Via Real Clear Education: “Connecting Schools to the Future: Rethinking E-Rate.”

    Via The LA Times: “Federal agents raided the offices of a network of Los Angeles charter schools Wednesday as part of an ongoing investigation into allegations of fraud and fiscal mismanagement.” The chain in question: Celerity Educational Group.

    Via The New York Times: “Google, in Post-Obama Era, Aggressively Woos Republicans” – so enjoy that Google Certification, educators.

    Via The New York Times: “Canada Beckons International Students With a Path to Citizenship.”

    Also chasing new citizenship, Trump’s buddy, Peter Thiel. Via Gizmodo: “Peter Thiel Gains New Zealand Citizenship as Tech Elites Prep for Doomsday.”

    Education in the Courts

    Via Education Week: “Mississippi Attorney General Sues Google Over Student-Data Privacy.” More on this lawsuit from Bill Fitzgerald.

    Via The New York Times: “In Navient Lawsuits, Unsettling Echoes of Past Lending Crisis.”

    Via The Chronicle of Higher Education: “A Kentucky Circuit Court judge has ruled in favor of the University of Kentucky in its lawsuit against the university’s student newspaper, which had been seeking records regarding sexual-assault allegations against a professor.”

    Via The New York Times: “Texas Teacher Shouldn’t Be Punished for Marijuana Use in Colorado, Judge Says.”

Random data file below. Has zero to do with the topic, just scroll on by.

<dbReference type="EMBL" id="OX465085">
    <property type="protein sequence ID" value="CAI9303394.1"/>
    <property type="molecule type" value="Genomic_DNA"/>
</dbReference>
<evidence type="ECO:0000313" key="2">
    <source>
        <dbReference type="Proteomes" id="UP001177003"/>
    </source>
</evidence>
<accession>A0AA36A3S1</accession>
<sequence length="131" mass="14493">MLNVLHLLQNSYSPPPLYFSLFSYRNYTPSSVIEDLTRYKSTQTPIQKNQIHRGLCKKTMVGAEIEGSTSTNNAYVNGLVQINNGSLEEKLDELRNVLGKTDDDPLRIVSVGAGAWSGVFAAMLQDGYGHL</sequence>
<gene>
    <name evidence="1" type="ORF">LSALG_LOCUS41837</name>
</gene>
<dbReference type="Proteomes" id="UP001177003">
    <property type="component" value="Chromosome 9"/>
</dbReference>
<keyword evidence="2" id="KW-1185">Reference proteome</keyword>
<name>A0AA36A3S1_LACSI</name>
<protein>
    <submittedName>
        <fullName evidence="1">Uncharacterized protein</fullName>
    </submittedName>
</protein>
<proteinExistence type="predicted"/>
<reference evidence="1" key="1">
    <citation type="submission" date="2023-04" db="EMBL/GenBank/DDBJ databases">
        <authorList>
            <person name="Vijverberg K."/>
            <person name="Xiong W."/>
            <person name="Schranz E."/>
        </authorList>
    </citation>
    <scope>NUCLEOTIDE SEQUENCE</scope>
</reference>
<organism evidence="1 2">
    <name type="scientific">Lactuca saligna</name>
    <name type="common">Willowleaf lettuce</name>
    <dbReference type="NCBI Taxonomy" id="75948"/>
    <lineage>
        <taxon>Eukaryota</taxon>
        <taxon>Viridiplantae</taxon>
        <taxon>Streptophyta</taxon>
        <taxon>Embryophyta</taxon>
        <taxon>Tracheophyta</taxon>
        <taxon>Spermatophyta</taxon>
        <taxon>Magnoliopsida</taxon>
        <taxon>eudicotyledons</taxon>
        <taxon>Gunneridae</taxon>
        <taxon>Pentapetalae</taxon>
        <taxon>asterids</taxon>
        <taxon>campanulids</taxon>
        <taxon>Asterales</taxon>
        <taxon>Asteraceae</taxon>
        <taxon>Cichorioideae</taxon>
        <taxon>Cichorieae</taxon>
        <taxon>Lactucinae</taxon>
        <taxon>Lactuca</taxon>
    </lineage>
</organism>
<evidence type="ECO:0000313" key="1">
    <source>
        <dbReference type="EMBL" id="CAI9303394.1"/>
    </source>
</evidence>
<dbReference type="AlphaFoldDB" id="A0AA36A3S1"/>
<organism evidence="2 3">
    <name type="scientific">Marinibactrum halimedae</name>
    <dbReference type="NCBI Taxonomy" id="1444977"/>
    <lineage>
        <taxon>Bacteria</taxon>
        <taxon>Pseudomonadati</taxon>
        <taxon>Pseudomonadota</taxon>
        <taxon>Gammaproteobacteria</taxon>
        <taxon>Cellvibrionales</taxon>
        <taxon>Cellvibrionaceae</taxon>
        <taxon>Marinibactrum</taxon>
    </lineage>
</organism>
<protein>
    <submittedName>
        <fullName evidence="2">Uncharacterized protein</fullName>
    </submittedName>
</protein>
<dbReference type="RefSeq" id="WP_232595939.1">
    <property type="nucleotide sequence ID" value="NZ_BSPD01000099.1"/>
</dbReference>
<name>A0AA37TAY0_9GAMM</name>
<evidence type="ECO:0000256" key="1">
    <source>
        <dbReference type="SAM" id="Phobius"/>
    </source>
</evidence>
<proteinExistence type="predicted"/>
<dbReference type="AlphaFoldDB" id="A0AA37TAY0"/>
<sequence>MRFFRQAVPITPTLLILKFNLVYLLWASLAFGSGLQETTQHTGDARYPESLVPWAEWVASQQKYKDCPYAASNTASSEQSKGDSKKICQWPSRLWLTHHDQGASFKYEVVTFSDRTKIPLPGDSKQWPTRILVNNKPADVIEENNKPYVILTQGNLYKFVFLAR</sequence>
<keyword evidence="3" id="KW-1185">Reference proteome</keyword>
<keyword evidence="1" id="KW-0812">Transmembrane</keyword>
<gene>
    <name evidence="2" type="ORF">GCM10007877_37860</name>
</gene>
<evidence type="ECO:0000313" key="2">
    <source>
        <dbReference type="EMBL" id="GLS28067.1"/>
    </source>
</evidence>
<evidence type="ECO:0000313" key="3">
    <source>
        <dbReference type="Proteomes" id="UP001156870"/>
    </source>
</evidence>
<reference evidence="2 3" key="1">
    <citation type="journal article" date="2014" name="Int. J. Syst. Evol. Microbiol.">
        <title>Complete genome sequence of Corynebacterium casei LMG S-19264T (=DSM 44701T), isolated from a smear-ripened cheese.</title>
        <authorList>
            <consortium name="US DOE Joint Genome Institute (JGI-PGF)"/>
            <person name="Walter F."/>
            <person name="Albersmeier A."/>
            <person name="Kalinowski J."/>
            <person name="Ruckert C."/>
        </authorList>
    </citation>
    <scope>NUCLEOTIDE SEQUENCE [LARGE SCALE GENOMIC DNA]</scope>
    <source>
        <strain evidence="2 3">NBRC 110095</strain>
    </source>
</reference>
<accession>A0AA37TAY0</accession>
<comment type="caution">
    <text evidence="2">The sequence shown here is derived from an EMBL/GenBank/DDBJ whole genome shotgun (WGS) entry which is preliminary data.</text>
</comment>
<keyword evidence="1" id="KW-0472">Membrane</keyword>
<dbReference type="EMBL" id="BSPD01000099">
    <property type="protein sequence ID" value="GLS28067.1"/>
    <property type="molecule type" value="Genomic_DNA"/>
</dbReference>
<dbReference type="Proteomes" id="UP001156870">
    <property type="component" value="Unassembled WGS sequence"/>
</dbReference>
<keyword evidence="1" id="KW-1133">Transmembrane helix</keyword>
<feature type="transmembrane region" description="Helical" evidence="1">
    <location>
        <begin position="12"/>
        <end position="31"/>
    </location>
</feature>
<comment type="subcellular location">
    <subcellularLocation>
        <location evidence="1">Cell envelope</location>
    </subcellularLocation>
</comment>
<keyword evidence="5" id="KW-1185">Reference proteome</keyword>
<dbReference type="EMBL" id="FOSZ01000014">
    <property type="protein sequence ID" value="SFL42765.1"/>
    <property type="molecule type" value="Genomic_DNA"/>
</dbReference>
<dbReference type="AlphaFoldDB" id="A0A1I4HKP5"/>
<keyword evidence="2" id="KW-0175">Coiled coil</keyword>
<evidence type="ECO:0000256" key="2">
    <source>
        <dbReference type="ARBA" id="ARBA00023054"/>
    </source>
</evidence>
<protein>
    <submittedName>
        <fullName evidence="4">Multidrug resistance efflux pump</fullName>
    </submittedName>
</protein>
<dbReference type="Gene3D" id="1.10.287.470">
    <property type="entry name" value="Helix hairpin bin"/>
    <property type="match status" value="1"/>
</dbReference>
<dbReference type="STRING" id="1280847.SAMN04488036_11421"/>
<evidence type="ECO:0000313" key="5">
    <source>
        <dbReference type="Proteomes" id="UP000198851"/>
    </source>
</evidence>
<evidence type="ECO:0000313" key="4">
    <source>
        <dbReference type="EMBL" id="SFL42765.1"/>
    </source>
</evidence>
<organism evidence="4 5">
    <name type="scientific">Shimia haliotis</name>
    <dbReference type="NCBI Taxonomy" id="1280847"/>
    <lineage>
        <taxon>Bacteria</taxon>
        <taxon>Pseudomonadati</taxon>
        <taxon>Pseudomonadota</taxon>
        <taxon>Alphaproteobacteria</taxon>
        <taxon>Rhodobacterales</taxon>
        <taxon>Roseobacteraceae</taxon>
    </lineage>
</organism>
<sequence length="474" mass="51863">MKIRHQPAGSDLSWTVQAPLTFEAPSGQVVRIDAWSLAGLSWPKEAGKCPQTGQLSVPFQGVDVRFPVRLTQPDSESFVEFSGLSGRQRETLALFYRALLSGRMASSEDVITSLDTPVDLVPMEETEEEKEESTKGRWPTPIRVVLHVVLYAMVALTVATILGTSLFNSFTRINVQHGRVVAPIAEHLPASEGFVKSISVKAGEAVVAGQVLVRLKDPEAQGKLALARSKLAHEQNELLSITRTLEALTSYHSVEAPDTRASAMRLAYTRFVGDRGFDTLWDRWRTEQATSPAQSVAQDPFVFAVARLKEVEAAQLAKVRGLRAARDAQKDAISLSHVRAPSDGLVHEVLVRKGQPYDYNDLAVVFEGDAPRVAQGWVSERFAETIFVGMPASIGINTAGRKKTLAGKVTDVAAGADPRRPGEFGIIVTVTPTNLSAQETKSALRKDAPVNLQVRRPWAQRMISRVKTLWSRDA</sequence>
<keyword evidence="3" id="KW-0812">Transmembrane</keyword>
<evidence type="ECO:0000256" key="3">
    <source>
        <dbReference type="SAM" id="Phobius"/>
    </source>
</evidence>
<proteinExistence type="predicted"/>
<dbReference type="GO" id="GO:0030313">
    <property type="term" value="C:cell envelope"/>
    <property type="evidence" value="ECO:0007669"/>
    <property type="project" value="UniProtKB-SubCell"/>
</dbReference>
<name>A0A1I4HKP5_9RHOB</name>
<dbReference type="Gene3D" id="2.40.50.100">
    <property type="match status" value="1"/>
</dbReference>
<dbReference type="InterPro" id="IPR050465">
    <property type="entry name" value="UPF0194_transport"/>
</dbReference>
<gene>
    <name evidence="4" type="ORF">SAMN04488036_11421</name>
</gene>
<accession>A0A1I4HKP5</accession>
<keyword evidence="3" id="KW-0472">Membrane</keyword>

Via the Times of India: “Oxford University has been directed to face trial after an Indian-origin student sued the varsity for ‘hopelessly bad’ and ‘boring’ teaching which allegedly resulted in him getting a second class degree and in turn led to loss of earnings in his career as a lawyer.”

    Cengage, McGraw-Hill, and Pearson have started a new round of lawsuits against textbook sellers,” The Digital Reader reports, this time targeting those who sell through Amazon’s marketplace.

    Via The Guardian: “Hawaiians call Mark Zuckerberg‘the face of neocolonialism’ over land lawsuits.”

    More on accreditation and legal issues in the courts section below.

    Testing, Testing…

    Via Chalkbeat: “One year after TNReady collapse, Tennessee unveils plan to test online again.”

    Via Education Week: “Schools Grappling With Fee Hikes for AP Exams.”

    Online Education and the Once and Future “MOOC”

    Via Edsurge: “Coursera’s New Strategy Takes Inspiration From Netflix – and LinkedIn.”

    Via the Coursera blog: “Announcing Coursera for Governments & Nonprofits.”

    There’s more MOOC-related research in the research section below.

    “Free College”

    Via NBC Bay Area: “Silicon Valley Company Offering Free College Degree To Every Adult Living Or Working In Its City.” The company in question is, which will work with Thomas Edison State University (the two are part of the Department of Education’s EQUIP experiment, which is experimenting with offering federal financial aid to non-traditional education providers).

    Via The Hechinger Report: “Colleges are pushed to stand behind what they sell with money-back guarantees.”